slide-tape

Audio cassette tape for synchronised, 35mm slide projection
rectangular black plastic compact cassette labelled Scotch Ferric

Compact cassette for slide-tape presentation

introduction to slide-tape transfer

Prior to widespread digitisation, slide-tape was the popular multi-image, audiovisual presentation system used in educational and art contexts. The method typically used a 35mm photographic slide projector with synchronised accompanying audio tape. Recordings made on cassette tape for the slide-tape system were recorded across 3 channels: 2 for stereo audio and a third channel for the 25Hz pulse track, which cued the 35mm projector.

At Greatbear we can play back and extract the sound from these tapes.

We offer a range of delivery formats for our audio transfers. We use the International Association of Sound & Audiovisual Archives Guidelines on the Production and Preservation of Digital Audio Objects, delivering 24-bit/96kHz Broadcast WAV files, together with mp3 audio file or audio CD listening versions. We're happy to create any other digital audio files, according to your needs.

We can provide the appropriately-sized usb media for your files, or use media supplied by you, or deliver your files online. Files delivered on hard drive can be for any operating system MacOS, Windows or GNU/Linux and filesystems (HFS+, NTFS or EXT3).

Due to varying tape durations and extent of physical tape degradation it’s not always appropriate to create fixed prices for our services. We’ve found that assessing tapes prior to confirming costs a more accurate and fair method.

We offer free assessments please contact us to discuss your project.

slide-tape machines

Our Tascam 133 multi-image recorder with Dolby NR, was developed by Tascam to lead the multi-image market.

slide-tape format variation

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BASF cassette tape resting on plastic box with stack of 6 white plastic-framed colour transparency slides

35mm slides and compact cassette

dark brown cassette deck with orange knobs and amber lit VDU meter

Tascam 133 Multi Image Stereo plus cue track recorder

black plastic compact cassette with rulers indicating width by height 4 x 2.5 inches (10 cm × 6.3 cm)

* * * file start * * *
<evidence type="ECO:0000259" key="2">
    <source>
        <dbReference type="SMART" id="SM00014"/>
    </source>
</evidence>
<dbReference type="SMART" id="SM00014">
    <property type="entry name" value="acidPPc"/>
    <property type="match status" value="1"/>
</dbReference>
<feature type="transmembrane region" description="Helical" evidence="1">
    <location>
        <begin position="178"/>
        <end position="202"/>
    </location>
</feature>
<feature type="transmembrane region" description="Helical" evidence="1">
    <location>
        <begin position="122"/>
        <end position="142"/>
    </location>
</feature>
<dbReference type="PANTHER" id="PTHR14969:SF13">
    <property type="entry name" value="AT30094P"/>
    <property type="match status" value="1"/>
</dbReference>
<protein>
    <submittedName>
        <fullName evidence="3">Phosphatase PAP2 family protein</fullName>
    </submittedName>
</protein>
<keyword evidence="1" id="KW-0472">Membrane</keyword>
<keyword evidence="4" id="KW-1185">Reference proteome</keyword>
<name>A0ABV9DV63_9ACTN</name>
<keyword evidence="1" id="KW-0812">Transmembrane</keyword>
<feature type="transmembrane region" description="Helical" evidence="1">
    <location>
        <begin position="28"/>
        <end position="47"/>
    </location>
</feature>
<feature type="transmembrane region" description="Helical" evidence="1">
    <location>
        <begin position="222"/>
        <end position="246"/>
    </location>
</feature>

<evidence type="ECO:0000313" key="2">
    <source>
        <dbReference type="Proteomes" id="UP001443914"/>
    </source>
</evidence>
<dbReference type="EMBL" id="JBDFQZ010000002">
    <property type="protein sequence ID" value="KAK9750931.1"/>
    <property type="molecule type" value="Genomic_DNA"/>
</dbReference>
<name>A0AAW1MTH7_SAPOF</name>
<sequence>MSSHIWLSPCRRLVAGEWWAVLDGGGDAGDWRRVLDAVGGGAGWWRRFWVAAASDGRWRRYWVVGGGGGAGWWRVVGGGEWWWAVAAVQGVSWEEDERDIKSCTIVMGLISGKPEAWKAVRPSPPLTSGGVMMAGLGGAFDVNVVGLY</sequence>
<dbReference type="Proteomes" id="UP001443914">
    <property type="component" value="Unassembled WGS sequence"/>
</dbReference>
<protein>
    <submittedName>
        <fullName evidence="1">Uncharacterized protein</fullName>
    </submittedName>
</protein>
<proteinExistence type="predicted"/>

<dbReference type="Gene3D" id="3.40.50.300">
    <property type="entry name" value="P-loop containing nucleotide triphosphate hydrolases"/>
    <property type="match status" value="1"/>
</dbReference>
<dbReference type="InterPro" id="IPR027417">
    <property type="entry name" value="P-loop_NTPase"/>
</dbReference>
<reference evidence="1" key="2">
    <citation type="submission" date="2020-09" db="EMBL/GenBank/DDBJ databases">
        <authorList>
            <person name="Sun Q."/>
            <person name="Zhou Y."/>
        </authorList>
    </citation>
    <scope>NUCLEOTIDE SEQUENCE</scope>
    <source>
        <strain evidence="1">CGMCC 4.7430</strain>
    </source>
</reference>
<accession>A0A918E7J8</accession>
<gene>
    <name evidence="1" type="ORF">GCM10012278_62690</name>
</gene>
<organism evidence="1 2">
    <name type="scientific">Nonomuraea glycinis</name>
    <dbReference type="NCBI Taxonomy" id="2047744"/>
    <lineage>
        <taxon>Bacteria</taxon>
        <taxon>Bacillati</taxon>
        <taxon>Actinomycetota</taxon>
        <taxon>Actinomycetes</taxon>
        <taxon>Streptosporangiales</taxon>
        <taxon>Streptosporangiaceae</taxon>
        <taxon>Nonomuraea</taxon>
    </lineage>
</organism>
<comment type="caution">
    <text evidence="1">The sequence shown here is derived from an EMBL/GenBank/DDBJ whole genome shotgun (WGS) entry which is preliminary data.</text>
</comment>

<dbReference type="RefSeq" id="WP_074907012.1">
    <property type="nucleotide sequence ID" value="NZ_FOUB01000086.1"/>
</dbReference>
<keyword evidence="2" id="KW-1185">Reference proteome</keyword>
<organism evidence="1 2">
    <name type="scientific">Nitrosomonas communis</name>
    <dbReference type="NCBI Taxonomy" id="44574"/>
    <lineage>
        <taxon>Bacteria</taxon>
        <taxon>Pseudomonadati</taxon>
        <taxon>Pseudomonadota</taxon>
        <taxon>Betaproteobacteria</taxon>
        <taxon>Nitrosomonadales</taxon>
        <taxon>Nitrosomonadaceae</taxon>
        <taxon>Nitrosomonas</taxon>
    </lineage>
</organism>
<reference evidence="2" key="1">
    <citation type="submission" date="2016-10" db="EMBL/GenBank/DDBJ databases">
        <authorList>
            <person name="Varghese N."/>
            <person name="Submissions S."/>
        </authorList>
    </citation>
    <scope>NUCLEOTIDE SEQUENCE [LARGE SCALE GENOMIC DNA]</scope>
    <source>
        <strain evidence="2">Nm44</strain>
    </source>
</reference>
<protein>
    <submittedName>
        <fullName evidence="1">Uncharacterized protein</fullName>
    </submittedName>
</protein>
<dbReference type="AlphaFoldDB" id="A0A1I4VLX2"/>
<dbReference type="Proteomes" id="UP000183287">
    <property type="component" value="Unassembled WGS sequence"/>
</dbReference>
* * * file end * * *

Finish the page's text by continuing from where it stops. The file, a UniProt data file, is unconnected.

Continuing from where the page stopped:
Cassette tape dimensions: 4 x 2.5 x 0.5 inches (10 cm × 6.3 cm × 1.3 cm)

slide-tape risks & vulnerabilities

Slide-tape cassettes share certain physical problems with all compact cassettes, which need to be addressed and repaired before a good transfer can be made. These can be:

  • respooling loose or damaged tape in the existing cassette shell
  • splicing or refixing the leader tape to a reel hub
  • reshelling the tape in a new cassette shell
  • baking sticky tape
  • addressing fungal growth on tapes stored in less than ideal environments

Due to the small tape width and slow speed that normal speed cassettes run at they usually have a reputation for poor sound quality and reduced frequency response. This is often the case but with the right tools well recorded cassettes can sound very good and the best can be got from other recordings.

It’s quite common for the Azimuth in cassette recordings to vary between tapes and recording machines. Unless you are playing back a tape recorded from a known properly calibrated tape machine it is often necessary to adjust the playhead azimuth to get the best high frequency response when digitising audio cassettes. On many cheap tape players this is difficult, not very accurate and is often not done so tape transfers can suffer. The machines we use all have easily adjusted playhead azimuth to get the best from your tapes.

slide-tape history

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